Editorial: Classes to teach English needed for Dickinson workersEveryone must practice patience, but it doesn’t mean business owners can’t be more proactive in who they hire.
Everyone must practice patience, but it doesn’t mean business owners can’t be more proactive in who they hire.
Finding and retaining employees is tough in southwest North Dakota. An oil boom is calling many to work in The Patch, leaving few to take on customer service-related positions. Dickinson’s 2 percent unemployment and extreme housing shortage has created real challenges for all employers but you can’t blame consumers' frustration when those who speak English as their first language are working in the background while the person waiting on them can’t read the menu.
However, retail outlets and fast food chains need clerks that can speak English — at least a little bit .
Walking into a fast food restaurant and waiting behind 15 people because a clerk doesn’t understand more than the numbers of a combo meal means turning around and walking out for many. While we know it is hard to find help, placing non-English speaking workers in a frontline customer service position is not only unfair to the worker but the customer waiting to be served.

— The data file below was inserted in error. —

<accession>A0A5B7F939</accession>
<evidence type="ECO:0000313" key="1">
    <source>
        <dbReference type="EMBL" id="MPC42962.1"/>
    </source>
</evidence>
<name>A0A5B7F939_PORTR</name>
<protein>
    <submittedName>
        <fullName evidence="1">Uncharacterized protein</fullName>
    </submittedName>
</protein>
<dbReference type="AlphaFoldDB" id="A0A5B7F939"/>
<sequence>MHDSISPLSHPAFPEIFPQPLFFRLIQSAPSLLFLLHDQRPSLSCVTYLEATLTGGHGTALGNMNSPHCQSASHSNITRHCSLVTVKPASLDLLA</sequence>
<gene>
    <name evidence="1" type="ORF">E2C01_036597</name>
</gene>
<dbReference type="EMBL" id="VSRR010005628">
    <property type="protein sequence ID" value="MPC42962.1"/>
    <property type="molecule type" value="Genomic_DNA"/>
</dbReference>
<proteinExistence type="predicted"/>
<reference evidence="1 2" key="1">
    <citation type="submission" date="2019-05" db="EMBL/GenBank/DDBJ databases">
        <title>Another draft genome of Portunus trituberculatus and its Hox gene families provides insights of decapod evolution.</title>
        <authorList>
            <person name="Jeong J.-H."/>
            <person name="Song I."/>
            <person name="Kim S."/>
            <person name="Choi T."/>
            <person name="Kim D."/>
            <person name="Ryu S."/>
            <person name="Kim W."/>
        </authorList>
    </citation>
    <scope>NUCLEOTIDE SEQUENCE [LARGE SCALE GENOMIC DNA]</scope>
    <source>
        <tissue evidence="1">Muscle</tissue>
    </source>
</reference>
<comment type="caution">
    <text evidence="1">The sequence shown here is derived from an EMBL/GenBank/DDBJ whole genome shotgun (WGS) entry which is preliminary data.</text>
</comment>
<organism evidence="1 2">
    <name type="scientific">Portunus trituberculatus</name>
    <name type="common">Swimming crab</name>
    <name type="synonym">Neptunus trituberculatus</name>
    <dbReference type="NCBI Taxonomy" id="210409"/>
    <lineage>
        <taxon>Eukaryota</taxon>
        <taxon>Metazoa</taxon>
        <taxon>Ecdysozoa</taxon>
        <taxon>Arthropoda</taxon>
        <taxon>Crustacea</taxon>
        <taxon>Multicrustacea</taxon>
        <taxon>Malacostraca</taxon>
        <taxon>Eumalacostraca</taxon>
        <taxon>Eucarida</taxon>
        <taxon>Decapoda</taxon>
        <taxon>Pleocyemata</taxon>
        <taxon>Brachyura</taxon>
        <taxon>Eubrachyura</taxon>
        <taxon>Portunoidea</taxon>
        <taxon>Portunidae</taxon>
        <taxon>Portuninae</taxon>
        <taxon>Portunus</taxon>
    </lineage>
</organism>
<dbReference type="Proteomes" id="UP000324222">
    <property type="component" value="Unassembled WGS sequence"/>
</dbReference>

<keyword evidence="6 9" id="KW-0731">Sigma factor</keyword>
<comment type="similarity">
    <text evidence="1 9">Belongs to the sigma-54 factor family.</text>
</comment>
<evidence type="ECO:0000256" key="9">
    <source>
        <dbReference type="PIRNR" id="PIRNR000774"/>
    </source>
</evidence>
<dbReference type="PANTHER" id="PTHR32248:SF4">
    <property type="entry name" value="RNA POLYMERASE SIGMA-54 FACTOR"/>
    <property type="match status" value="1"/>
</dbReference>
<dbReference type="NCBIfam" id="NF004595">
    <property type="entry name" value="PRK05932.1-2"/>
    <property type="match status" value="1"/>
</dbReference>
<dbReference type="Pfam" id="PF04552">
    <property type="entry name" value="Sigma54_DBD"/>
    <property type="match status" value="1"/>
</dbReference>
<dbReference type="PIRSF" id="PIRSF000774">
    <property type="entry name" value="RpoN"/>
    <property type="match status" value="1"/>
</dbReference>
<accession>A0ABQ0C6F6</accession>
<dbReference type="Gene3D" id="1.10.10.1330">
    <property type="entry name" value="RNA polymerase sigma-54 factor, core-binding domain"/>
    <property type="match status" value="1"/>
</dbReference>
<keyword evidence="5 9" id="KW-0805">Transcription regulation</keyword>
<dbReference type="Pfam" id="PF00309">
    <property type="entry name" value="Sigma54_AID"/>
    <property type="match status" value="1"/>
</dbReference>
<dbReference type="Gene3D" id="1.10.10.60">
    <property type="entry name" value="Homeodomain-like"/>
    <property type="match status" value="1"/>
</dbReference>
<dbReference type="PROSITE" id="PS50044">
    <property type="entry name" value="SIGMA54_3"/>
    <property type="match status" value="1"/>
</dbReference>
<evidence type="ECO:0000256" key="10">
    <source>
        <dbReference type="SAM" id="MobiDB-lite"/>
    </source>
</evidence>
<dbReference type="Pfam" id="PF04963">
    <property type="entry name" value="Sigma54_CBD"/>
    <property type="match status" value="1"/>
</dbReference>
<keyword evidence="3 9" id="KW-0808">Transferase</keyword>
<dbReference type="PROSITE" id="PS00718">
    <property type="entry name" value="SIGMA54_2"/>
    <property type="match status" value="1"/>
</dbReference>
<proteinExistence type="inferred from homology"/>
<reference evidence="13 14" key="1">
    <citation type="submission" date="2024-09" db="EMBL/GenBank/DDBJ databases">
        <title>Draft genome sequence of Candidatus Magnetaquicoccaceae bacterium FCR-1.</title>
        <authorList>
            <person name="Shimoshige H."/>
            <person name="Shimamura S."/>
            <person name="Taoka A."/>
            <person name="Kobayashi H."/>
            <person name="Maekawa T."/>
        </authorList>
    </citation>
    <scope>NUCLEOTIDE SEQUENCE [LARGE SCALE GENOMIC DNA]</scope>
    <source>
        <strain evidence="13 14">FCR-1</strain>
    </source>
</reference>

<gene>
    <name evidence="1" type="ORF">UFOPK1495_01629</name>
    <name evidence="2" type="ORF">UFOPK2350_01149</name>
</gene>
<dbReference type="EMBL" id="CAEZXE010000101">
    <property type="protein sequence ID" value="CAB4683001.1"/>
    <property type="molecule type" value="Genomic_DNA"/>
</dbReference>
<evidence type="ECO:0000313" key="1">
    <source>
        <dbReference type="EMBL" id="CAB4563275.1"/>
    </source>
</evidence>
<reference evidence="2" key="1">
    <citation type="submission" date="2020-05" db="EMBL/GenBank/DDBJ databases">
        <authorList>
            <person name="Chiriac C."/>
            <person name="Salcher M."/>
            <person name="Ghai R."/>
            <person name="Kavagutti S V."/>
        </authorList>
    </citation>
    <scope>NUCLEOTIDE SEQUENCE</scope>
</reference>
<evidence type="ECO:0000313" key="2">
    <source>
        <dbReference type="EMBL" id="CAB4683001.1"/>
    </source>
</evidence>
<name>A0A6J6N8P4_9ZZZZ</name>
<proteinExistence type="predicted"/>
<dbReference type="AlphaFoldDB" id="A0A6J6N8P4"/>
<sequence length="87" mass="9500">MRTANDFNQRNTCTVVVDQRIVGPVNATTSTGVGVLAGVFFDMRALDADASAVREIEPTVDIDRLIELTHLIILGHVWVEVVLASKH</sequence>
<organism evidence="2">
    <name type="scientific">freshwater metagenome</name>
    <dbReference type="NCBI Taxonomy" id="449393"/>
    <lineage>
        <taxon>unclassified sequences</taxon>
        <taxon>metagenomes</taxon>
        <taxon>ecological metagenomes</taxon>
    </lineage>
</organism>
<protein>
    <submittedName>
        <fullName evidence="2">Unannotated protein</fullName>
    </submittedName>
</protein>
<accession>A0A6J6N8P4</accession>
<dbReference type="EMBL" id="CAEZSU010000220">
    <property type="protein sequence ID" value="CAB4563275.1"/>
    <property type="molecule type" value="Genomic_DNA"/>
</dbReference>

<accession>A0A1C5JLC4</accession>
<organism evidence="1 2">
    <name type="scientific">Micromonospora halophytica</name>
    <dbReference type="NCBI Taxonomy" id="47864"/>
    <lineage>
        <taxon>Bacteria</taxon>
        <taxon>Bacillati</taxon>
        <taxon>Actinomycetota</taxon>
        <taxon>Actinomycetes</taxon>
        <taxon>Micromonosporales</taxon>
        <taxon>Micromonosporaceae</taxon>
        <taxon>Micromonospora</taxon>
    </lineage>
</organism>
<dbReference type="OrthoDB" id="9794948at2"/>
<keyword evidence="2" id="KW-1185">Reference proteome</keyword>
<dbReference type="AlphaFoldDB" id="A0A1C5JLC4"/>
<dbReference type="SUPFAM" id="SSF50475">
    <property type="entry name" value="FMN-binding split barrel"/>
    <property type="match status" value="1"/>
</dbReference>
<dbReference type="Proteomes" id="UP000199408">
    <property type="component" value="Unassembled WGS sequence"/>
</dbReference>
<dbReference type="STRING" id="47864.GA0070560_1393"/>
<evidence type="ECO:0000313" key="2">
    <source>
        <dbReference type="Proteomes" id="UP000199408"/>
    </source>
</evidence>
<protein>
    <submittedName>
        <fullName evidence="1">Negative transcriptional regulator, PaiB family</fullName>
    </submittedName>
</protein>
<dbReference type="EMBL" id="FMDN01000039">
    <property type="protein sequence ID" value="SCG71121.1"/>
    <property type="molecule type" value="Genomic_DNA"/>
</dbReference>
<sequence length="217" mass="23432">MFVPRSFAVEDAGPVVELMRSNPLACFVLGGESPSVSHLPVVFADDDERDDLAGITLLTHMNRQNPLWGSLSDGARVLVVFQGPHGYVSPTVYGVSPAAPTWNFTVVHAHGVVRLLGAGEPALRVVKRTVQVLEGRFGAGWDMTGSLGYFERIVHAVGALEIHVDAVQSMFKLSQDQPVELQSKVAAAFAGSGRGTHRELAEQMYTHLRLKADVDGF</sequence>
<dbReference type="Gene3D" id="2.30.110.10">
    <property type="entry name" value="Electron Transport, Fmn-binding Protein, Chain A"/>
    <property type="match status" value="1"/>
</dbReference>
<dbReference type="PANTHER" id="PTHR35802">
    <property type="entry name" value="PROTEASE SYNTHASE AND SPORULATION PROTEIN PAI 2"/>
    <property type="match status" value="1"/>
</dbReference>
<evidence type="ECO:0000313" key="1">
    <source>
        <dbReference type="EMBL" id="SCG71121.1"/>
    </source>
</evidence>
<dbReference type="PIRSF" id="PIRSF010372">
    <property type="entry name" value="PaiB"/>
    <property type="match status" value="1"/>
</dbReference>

And it’s not just fast food establishments; convenience stores, retail outlets and other business are guilty, as well. Every new employee has a learning curve that requires specific training and the ability to communicate with customers should be at the top of the list.
Productive employees will enhance any business and there must be other positions those working on their English language skills can fit into. It’s likely they will be more productive if they aren’t expected to try to interpret a language they don’t understand. It’s likely there will also be a sense of relief when taken out of a position where there are likely angry and impatient people.
Just like the creative thinking being used to find homes for new workers a solution needs to be put in place to address their language problems at work and allow them to function in the community. Saying they should learn English or else doesn’t address the real problem of finding help to replace those who have left for The Patch.
America was built by immigrants who all had their own language struggles. There may be an opportunity for employers to work with schools, churches or the university to provide English classes for workers with language challenges to function in Dickinson’s rapidly changing environment.
Dickinson Press Publisher Harvey Brock and Managing Editor Jennifer McBride sit on the Editorial Board.